The Château de Vaux le Vicomte is a 17th-century masterpiece built by Louis le Vau for Nicolas Fouquet, Louis XIV's Superintendent des Finances, and inaugurated with great pomp on 17 August 1661 in the presence of the Sun King. Three weeks later, however, on the order of the King, Nicolas Fouquet was arrested and imprisoned for life for, among other things, being too ambitious and having had this architectural gem built. The Château's splendour later provided the inspiration for the famous Palace of Versailles.
The Château de Vaux le Vicomte, situated in the village of Maincy, is remarkably well-preserved and houses an exceptional collection of furniture, tapestries and works of art carefully chosen by the leading interior designer of the day, Charles Le Brun. Among the most beautiful rooms are the Great Salon, the King's Chamber, the Muses Salon and the Dining Room. The tour also takes you down into the cellars and kitchens, where the famous chef Vatel used to work, and to the top of the dome with its magnificent roof structure and view over the park.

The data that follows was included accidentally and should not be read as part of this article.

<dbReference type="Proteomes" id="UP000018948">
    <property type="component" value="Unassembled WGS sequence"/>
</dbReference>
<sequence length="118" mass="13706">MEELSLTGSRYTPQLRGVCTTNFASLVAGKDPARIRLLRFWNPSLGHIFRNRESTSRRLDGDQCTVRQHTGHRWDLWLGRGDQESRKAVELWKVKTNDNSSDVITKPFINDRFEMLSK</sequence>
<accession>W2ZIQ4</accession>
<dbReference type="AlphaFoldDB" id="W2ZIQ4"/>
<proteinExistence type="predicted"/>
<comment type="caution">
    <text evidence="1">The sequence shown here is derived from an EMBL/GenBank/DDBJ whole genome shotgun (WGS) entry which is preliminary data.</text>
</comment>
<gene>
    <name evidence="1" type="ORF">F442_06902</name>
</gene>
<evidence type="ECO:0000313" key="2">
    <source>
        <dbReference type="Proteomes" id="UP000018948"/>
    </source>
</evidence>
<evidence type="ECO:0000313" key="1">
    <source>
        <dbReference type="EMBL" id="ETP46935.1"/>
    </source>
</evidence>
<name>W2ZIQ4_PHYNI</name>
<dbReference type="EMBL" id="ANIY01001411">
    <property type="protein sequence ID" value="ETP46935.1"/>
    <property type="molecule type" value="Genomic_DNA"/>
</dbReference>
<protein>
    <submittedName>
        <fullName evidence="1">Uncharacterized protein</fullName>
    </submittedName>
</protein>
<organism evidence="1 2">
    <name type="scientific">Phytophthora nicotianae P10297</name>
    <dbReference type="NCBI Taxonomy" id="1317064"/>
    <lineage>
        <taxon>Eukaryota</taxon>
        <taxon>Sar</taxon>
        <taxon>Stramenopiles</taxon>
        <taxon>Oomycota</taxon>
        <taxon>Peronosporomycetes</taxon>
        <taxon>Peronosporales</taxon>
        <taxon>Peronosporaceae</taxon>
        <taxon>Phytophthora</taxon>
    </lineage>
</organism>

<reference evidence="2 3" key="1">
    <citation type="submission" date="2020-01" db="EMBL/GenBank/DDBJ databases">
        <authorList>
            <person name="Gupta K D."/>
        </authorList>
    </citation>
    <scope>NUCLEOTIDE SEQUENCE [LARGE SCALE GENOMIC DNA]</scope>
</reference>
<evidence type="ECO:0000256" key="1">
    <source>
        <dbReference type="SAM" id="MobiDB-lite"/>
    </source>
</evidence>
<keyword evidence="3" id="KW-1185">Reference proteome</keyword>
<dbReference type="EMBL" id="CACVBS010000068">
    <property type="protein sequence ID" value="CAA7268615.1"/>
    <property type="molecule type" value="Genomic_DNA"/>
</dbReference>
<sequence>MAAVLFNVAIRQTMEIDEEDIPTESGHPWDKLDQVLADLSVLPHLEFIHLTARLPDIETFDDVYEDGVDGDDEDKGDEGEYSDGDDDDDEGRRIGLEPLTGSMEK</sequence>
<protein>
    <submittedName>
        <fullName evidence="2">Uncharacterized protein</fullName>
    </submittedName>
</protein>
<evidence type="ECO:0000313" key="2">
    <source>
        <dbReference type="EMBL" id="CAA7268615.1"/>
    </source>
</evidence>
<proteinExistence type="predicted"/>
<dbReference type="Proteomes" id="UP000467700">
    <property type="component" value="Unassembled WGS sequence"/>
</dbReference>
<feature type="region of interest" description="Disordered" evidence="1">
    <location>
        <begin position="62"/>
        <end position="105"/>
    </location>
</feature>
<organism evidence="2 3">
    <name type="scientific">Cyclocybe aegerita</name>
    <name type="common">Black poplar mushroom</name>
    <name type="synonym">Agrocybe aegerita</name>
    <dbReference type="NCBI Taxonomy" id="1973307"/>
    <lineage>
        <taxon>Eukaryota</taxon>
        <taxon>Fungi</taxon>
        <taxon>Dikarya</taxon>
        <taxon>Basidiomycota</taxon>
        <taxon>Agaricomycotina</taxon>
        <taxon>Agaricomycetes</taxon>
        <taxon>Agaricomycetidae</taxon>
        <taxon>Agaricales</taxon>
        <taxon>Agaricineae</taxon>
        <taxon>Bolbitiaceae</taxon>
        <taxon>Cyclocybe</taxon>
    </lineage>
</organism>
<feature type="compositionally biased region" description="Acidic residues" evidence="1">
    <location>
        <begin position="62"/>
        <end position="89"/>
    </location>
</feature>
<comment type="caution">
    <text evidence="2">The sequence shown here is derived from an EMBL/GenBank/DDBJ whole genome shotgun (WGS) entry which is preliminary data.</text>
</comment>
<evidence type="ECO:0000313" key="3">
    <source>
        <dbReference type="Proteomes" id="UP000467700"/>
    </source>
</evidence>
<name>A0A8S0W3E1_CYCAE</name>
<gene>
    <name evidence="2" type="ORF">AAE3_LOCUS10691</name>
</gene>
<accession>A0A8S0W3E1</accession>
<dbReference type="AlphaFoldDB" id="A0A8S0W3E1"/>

The fantastic formal gardens designed by Le Nôtre on the opposite side of the moat surrounding the Château are a lovely place to walk around. Visitors will discover a host of different scenes, perspective effects, embroidery-like flowerbeds, ornamental ponds, grottoes, waterfalls and elegant statues – a wonderful place for a daydream!
Before you leave the estate, make sure you take a look around the outbuildings, where you'll find the Horse and Carriage Museum with its fine collection of 18th- and 19th-century horse-drawn coaches and carriages.
On Saturday evenings from May to October, the Château and gardens are illuminated with thousands of candles – a truly magical moment!